Lesson plan

Your Day: Story Sequencing

Get your preschoolers ready for reading by practicing story sequencing. Testing their knowledge of how things are ordered will help them improve their reading comprehension skills.
Need extra help for EL students? Try the What's the Sequence? pre-lesson.
EL Adjustments
Grade Subject View aligned standards
Need extra help for EL students? Try the What's the Sequence? pre-lesson.

Students will be able to recognize simple sequences.

The adjustment to the whole group lesson is a modification to differentiate for children who are English learners.
EL adjustments
(10 minutes)
  • Have the students come together as a group.
  • To motivate the students, tell them that "Today, we are going to learn about story sequence. That means what happens first, next and last. Can anyone tell me three things you did before you arrived at school this morning?"
  • Give students time to process your request.
  • Randomly select students to give examples.
  • Once they're done, share three things you did before you arrived at school this morning. For example, "First, I woke up at 6:30 a.m. Next, I took a shower and brushed my teeth. Last, I got dressed and drove to school."
(10 minutes)
  • Say, "Today, we are going to read a book called JB Gets Ready for School by William Ziegler."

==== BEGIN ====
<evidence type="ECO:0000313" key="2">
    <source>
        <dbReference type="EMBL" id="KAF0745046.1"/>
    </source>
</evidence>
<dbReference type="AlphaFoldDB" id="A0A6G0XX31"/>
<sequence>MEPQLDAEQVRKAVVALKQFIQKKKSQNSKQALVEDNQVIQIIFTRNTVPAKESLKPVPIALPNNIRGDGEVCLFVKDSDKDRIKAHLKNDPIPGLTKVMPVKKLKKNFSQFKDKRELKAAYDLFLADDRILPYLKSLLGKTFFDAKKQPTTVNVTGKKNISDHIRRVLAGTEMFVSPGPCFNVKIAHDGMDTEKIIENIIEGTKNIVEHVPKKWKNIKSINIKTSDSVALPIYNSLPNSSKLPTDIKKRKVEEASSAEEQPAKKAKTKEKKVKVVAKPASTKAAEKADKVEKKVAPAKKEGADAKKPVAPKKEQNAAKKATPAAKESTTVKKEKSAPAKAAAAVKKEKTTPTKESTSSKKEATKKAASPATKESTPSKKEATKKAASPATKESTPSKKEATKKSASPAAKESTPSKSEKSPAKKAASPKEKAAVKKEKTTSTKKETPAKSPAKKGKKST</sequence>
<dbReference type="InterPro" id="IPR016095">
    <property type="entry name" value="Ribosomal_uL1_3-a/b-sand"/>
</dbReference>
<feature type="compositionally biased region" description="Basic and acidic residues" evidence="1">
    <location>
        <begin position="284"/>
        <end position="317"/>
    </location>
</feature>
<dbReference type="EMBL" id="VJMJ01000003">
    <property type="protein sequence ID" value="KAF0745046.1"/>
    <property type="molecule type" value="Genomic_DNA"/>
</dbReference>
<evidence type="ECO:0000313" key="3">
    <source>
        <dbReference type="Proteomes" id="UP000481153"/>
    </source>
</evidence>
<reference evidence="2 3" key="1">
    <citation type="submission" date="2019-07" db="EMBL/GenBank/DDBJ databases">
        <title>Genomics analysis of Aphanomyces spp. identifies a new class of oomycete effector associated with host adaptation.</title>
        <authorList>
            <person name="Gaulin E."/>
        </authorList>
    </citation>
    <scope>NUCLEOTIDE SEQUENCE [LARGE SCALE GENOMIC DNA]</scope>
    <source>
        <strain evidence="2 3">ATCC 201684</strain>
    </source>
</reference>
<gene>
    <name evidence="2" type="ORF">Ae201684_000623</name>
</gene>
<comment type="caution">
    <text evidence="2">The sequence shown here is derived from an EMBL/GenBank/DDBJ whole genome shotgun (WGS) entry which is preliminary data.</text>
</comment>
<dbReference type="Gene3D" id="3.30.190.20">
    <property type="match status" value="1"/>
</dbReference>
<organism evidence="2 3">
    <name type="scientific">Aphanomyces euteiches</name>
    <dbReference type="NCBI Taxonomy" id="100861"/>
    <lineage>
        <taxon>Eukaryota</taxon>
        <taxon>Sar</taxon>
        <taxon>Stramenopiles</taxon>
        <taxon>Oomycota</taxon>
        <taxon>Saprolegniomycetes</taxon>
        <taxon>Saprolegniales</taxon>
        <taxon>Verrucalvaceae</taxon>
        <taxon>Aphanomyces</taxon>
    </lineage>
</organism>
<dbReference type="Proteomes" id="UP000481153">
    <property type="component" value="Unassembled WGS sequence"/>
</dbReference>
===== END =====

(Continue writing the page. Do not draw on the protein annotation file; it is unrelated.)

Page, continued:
• Read the story to the students placing emphasis on the sequence of events.
  • At the end of the story, ask the class to recall the main events.
  • Record their answers on the board.
(10 minutes)
  • Talk about the sequence of events that happen at school during the day.
  • As a group, record what happens from the time of arrival to the time of dismissal. Be sure to use words like "first," "second," "next," and "last."
  • Once you feel comfortable that the students are able to properly sequence, have them return to their desks.
(10 minutes)
  • Review the safety procedures for using scissors.
  • Provide each student with one of the All About Story Sequence worksheets and pencil.
  • Have the students write their names on their worksheet if they are able to do so.
  • Read the instructions to the students.
  • Have the students cut out the five pictures at the bottom of the worksheet.
  • Give the students time to cut and paste in the correct sequence.
  • Be sure to walk around the room and give help where needed.
  • Collect the students' papers.

Support:

  • Have struggling students complete a shorter sequence, e.g. the one in the First, Next, Last worksheet.

Enrichment:

  • Read advanced students The Very Hungry Caterpillar, and see if they can identify the week-long story sequence.
(10 minutes)
  • Give students a sheet of paper that is already divided into three equal vertical sections.
  • Give each student a pencil and crayons.
  • Have the students each draw three things that depict what they did before school that day.
(10 minutes)
  • Have the students share the things they drew in their pictures.

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